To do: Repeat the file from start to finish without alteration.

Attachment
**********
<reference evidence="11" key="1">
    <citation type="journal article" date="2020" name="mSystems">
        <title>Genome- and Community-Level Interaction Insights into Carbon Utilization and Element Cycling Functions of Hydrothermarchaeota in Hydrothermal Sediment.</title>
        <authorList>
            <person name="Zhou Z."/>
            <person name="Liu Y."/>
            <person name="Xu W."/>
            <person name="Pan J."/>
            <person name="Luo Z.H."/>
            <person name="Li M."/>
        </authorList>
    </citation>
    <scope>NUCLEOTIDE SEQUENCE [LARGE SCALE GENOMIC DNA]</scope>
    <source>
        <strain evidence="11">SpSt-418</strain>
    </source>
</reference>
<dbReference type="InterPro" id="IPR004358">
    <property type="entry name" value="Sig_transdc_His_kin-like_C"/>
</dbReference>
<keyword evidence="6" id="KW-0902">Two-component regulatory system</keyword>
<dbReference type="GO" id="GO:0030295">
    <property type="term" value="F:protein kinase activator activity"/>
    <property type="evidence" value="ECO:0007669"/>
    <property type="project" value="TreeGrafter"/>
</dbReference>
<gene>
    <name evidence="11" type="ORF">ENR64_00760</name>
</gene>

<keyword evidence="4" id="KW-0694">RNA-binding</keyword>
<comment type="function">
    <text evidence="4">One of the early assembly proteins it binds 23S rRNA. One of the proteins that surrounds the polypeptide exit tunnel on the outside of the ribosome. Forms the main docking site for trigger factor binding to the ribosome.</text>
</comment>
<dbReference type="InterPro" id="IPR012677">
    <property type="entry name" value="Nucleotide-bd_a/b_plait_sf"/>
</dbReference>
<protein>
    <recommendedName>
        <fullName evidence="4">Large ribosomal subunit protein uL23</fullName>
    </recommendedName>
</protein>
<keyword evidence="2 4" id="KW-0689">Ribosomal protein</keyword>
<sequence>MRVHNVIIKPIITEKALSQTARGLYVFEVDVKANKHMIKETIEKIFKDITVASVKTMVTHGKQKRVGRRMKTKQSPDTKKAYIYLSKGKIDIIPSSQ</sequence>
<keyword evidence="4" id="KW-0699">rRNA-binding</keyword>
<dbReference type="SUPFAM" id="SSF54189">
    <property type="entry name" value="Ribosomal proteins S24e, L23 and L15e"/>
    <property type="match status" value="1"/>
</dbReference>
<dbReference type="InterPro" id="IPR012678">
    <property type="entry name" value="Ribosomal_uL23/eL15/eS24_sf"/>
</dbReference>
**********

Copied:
<reference evidence="11" key="1">
    <citation type="journal article" date="2020" name="mSystems">
        <title>Genome- and Community-Level Interaction Insights into Carbon Utilization and Element Cycling Functions of Hydrothermarchaeota in Hydrothermal Sediment.</title>
        <authorList>
            <person name="Zhou Z."/>
            <person name="Liu Y."/>
            <person name="Xu W."/>
            <person name="Pan J."/>
            <person name="Luo Z.H."/>
            <person name="Li M."/>
        </authorList>
    </citation>
    <scope>NUCLEOTIDE SEQUENCE [LARGE SCALE GENOMIC DNA]</scope>
    <source>
        <strain evidence="11">SpSt-418</strain>
    </source>
</reference>
<dbReference type="InterPro" id="IPR004358">
    <property type="entry name" value="Sig_transdc_His_kin-like_C"/>
</dbReference>
<keyword evidence="6" id="KW-0902">Two-component regulatory system</keyword>
<dbReference type="GO" id="GO:0030295">
    <property type="term" value="F:protein kinase activator activity"/>
    <property type="evidence" value="ECO:0007669"/>
    <property type="project" value="TreeGrafter"/>
</dbReference>
<gene>
    <name evidence="11" type="ORF">ENR64_00760</name>
</gene>

<keyword evidence="4" id="KW-0694">RNA-binding</keyword>
<comment type="function">
    <text evidence="4">One of the early assembly proteins it binds 23S rRNA. One of the proteins that surrounds the polypeptide exit tunnel on the outside of the ribosome. Forms the main docking site for trigger factor binding to the ribosome.</text>
</comment>
<dbReference type="InterPro" id="IPR012677">
    <property type="entry name" value="Nucleotide-bd_a/b_plait_sf"/>
</dbReference>
<protein>
    <recommendedName>
        <fullName evidence="4">Large ribosomal subunit protein uL23</fullName>
    </recommendedName>
</protein>
<keyword evidence="2 4" id="KW-0689">Ribosomal protein</keyword>
<sequence>MRVHNVIIKPIITEKALSQTARGLYVFEVDVKANKHMIKETIEKIFKDITVASVKTMVTHGKQKRVGRRMKTKQSPDTKKAYIYLSKGKIDIIPSSQ</sequence>
<keyword evidence="4" id="KW-0699">rRNA-binding</keyword>
<dbReference type="SUPFAM" id="SSF54189">
    <property type="entry name" value="Ribosomal proteins S24e, L23 and L15e"/>
    <property type="match status" value="1"/>
</dbReference>
<dbReference type="InterPro" id="IPR012678">
    <property type="entry name" value="Ribosomal_uL23/eL15/eS24_sf"/>
</dbReference>